The crimes of a benighted woman spark horrific blowback; in its wake, this wrenching first novel from the Massachusetts-based Scott tracks two lost souls in the New York hinterland of the late 19th century.
Elspeth Howell is a midwife returning home after a monthslong absence. She trudges through falling snow to their remote farmhouse only to find husband Jorah and four of their children shot dead. The sole survivor is 12-year-old Caleb, who had watched the three killers from the barn. It gets worse; Caleb shoots his mother by accident; his anguish is profound. Then the house burns down, the unintended consequence of Caleb’s funeral pyre. Elspeth survives. The carnage is linked to her own crimes of opportunity. She and Jorah, a Native American, had tried to conceive, but Elspeth was barren and became seized by the compulsion to steal babies. None of the children are hers. A deeply religious woman, she aches with the consciousness of her sins and yearns for divine punishment but is unable to stop. A tip steers Caleb and the recovering Elspeth, in pursuit of the killers, to Watersbridge, the gritty town beside Lake Erie from which she stole Caleb. With the revenge motif as a backbeat, the pair, haunted though they are, improvise new lives for themselves. Elspeth, disguised as a man, finds work hauling ice. The resourceful Caleb is hired as a handyman at a brothel. The owner, a smooth-as-silk villain, kills without compunction, and Caleb guesses correctly that clues here will help his search. He encounters two fearsomely angry men, both indirect victims of Elspeth’s thefts. Yet, for all the collateral damage she has caused, Elspeth has a core of decency sufficient to retain our sympathy. Caleb is spun around like a top through heartbreaking discoveries and narrow escapes, but any excess in the material is tempered by the calm restraint of Scott’s language.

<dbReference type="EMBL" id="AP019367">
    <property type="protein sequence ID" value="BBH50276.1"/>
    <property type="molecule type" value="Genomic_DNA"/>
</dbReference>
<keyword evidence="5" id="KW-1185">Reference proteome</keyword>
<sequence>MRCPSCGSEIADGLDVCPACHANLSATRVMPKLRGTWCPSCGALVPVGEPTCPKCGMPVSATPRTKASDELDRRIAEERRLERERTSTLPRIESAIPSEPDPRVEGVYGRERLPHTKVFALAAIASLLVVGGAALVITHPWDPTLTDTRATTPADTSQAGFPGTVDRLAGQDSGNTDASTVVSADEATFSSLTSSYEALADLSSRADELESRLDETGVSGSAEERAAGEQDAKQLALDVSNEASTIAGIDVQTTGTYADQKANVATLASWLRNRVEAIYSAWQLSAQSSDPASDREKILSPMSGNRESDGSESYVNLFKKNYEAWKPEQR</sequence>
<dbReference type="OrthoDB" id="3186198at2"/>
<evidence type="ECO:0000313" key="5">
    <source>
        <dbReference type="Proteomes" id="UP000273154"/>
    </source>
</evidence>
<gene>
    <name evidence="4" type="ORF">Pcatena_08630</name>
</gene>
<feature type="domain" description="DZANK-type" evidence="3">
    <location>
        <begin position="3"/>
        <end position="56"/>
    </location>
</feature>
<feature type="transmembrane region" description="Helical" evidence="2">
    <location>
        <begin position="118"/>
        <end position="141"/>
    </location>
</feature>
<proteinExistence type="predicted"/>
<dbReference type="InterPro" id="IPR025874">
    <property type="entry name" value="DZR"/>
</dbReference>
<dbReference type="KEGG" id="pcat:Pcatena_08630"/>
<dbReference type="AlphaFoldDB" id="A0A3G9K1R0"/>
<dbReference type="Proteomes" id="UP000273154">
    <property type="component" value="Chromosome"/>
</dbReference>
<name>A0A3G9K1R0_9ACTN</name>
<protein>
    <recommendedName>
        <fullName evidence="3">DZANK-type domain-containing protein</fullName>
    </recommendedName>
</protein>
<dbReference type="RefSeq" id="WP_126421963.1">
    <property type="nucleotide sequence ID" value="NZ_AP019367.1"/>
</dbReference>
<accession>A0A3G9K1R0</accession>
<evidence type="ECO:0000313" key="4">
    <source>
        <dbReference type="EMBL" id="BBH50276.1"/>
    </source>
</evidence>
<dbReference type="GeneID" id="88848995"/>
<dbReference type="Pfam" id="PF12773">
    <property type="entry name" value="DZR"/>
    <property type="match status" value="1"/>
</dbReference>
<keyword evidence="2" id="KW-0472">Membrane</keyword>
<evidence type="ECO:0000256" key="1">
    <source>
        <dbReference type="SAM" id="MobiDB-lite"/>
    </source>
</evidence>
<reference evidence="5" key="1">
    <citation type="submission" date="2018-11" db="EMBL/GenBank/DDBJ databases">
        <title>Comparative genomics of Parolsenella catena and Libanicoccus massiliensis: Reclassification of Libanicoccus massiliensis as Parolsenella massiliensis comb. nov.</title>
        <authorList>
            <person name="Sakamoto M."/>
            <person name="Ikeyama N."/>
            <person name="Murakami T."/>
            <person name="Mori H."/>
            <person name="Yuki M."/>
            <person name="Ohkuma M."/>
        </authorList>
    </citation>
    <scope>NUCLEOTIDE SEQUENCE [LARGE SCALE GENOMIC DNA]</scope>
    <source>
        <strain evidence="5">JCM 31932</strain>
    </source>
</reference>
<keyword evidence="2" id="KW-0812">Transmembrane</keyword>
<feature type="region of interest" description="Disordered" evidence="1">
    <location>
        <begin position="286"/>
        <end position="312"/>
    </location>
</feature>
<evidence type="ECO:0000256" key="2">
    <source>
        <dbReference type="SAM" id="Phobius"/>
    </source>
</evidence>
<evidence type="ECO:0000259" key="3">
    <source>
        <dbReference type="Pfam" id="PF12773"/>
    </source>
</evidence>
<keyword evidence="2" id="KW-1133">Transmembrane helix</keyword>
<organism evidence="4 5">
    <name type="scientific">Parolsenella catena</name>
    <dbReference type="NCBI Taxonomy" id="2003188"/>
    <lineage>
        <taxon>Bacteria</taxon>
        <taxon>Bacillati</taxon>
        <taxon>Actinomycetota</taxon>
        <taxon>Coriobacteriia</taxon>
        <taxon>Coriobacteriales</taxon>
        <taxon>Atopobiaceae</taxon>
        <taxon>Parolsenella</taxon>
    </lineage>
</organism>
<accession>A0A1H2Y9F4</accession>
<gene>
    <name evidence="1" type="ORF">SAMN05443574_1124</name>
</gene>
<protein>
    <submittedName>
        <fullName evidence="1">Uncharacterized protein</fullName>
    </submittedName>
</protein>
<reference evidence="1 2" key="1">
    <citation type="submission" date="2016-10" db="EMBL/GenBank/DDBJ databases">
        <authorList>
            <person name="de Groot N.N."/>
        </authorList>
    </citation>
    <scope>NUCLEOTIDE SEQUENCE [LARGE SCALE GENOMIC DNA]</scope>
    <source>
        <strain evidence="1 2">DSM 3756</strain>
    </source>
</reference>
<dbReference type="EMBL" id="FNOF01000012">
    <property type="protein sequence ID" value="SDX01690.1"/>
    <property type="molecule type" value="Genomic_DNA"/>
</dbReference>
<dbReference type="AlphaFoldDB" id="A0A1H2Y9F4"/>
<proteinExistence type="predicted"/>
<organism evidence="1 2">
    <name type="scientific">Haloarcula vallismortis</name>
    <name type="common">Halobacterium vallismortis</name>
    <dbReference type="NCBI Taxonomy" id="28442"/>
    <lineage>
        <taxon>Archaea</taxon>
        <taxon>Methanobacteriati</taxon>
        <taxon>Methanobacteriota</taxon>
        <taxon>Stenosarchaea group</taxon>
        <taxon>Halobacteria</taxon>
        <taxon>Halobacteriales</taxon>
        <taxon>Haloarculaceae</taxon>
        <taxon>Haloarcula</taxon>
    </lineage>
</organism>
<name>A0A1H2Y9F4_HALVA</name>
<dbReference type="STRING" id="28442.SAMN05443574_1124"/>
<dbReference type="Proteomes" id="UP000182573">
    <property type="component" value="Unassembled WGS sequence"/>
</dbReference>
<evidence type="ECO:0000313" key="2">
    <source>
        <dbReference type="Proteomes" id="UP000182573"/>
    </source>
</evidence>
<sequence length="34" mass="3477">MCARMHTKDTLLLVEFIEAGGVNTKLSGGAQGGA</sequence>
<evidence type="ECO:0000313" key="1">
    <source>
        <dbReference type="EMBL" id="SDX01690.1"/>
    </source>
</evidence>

Scott is both compassionate moralist and master storyteller in this outstanding debut.